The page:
India’s grand old party, the Indian National Congress, is in serious trouble. This isn’t a particularly new observation—indeed, the party has been in decline since its walloping in the 2014 Lok Sabha elections—but this week’s state election results hit home the party’s striking decline all over India.
In the states of Assam, Kerala, West Bengal, and Tamil Nadu, the Congress saw poor results. Indeed, only the tiny Indian Union Territory of Puducherry turned out positively for the INC (that too, as a result of its alliance with the Dravida Munnetra Kazhagam [DMK]).
The Congress’ slow disappearance from power across India is perhaps best seen on a map. For instance, since 2012, the party has consistently declined in holding state legislations across the country. Karnataka now remains the sole state under Congress control that’s an economic heavyweight on the Indian political map.
The 2014 Lok Sabha result, which saw the Congress’ seats in the lower house of India’s bicameral parliament shrink to the size of an average charter bus, marked an important turning point.
The party was out of power on the national stage after 10 years of rule as the leader of the United Progressive Alliance (UPA). Its time in power was marked by a range of corruption scandals and, while economic growth continued, its pace slowed in the UPA government’s final years.
While assessments of India’s nationally dominant Bharatiya Janata Party (BJP) government remain mixed, among supporters and critics of Prime Minister Narendra Modi alike, it’s clear that the Congress has been unable to pull itself out of a slow drift into political irrelevance.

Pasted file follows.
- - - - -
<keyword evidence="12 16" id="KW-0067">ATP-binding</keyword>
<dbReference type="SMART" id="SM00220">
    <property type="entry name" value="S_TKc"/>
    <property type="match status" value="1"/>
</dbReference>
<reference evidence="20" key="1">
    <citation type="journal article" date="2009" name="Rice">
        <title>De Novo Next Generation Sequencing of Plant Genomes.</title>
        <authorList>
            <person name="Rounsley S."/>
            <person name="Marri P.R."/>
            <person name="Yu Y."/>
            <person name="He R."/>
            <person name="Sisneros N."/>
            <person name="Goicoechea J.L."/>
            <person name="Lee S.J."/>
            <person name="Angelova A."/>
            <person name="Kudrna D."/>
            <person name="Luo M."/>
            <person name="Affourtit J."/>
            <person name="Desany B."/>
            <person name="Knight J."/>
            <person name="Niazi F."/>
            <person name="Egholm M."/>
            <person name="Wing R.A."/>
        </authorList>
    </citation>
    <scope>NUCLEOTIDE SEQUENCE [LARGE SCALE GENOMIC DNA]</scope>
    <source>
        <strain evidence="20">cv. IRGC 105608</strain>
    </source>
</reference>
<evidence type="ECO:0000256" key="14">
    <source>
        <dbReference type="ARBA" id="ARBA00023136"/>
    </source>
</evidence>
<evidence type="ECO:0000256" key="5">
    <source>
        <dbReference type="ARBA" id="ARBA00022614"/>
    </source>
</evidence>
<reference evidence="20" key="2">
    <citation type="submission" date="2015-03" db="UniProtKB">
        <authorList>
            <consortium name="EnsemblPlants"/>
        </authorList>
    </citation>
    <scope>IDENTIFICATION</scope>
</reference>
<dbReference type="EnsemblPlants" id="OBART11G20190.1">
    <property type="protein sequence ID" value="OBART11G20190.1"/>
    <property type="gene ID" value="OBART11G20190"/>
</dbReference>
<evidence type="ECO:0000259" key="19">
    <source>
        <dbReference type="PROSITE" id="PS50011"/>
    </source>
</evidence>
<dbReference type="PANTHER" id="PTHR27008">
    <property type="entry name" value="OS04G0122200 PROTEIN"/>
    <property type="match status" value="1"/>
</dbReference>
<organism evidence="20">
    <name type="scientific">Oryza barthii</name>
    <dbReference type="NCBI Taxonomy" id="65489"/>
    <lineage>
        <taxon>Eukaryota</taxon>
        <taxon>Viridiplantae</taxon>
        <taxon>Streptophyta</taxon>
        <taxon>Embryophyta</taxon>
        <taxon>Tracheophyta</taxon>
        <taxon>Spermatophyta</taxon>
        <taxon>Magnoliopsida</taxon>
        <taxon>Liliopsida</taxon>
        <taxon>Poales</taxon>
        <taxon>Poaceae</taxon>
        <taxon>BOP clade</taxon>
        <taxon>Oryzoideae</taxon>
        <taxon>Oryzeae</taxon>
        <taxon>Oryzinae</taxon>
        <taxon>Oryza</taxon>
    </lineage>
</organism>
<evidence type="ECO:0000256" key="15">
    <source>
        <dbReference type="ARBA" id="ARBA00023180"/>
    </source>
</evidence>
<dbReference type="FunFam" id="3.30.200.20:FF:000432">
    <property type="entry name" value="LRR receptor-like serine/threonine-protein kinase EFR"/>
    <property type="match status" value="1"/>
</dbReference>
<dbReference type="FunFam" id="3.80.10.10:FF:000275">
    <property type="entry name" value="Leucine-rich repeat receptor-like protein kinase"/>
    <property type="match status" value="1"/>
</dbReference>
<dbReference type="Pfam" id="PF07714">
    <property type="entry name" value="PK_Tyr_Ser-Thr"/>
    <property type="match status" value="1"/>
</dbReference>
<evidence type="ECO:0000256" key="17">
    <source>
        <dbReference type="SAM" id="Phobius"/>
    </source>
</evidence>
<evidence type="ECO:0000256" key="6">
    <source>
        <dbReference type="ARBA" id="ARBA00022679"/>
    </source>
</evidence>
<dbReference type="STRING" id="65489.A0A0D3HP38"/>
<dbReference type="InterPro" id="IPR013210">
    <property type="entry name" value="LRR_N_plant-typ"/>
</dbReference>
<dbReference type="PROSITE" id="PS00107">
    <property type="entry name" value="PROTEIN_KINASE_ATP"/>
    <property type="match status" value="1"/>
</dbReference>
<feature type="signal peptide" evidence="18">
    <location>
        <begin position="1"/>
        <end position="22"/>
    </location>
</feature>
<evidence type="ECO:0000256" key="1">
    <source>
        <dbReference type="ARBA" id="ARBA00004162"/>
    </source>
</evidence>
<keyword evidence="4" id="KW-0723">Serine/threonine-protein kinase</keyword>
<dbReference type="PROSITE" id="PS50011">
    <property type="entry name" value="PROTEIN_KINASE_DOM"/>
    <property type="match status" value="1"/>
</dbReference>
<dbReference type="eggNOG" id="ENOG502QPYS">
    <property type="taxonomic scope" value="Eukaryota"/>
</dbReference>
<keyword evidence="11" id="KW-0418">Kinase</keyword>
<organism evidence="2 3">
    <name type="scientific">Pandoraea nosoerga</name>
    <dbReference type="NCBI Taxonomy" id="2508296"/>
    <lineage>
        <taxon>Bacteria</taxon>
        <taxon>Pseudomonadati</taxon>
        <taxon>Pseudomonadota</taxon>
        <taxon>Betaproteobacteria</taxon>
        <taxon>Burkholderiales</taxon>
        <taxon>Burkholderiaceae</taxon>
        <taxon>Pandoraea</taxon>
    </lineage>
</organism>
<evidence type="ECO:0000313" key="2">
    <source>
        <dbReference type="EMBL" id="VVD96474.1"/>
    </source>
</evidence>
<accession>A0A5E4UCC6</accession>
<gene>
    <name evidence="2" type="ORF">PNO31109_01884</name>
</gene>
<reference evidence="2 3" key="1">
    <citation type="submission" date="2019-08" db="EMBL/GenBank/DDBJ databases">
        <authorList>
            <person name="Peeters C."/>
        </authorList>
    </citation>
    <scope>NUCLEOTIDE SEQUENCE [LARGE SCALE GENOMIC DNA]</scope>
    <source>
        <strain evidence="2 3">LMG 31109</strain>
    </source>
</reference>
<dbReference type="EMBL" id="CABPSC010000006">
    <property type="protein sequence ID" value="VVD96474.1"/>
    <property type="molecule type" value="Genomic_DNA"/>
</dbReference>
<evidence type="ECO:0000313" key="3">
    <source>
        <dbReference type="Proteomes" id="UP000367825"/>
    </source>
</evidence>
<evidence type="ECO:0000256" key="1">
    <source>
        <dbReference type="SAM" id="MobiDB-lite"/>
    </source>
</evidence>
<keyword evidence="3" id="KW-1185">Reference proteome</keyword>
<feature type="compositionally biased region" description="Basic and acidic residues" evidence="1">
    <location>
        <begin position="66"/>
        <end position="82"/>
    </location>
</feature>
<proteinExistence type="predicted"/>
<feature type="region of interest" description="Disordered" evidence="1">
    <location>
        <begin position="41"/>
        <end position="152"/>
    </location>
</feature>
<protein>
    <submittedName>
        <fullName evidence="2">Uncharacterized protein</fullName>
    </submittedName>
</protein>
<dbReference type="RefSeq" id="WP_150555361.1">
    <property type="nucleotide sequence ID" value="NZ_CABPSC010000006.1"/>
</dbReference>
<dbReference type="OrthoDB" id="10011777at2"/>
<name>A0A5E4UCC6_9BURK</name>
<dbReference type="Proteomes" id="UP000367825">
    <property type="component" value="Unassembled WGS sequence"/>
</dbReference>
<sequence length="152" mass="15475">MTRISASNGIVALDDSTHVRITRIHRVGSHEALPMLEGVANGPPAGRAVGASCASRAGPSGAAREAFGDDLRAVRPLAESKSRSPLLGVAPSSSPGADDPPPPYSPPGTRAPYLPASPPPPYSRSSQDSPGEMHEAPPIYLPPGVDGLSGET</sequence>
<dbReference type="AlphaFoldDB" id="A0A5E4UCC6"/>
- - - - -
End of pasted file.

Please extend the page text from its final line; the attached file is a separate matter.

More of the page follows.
With the exception of Karnataka and a few other states, the Congress-led UPA coalition does hold a majority in the upper house of India’s parliament, the Rajya Sabha. While this has granted the party some veto power over the BJP government’s reform agenda, it’s far from the kind of bulwark that’ll allow a nationwide resurgence.
The core of the party’s problem remains its inability to cast off its identity as a dynastic enterprise, lead by Sonia and Rahul Gandhi. Rahul Gandhi, the party’s vice president and the supposed inheritor, is seen as lacking in charisma and political acumen. (For more on the dynastic decline of the Congress, see my contribution to The Diplomat magazine’s December 2015 issue on Asian political dynasties.)
If the 2014 Lok Sabha result wasn’t enough of a wake-up call, this week’s state election results should be. If the Congress is to offer an alternative center-left vision for India, compatible with the secularist instincts of many of the party’s forebears, including Jawaharlal Nehru, India’s first prime minister, it may have to cast off its reputation as a family enterprise.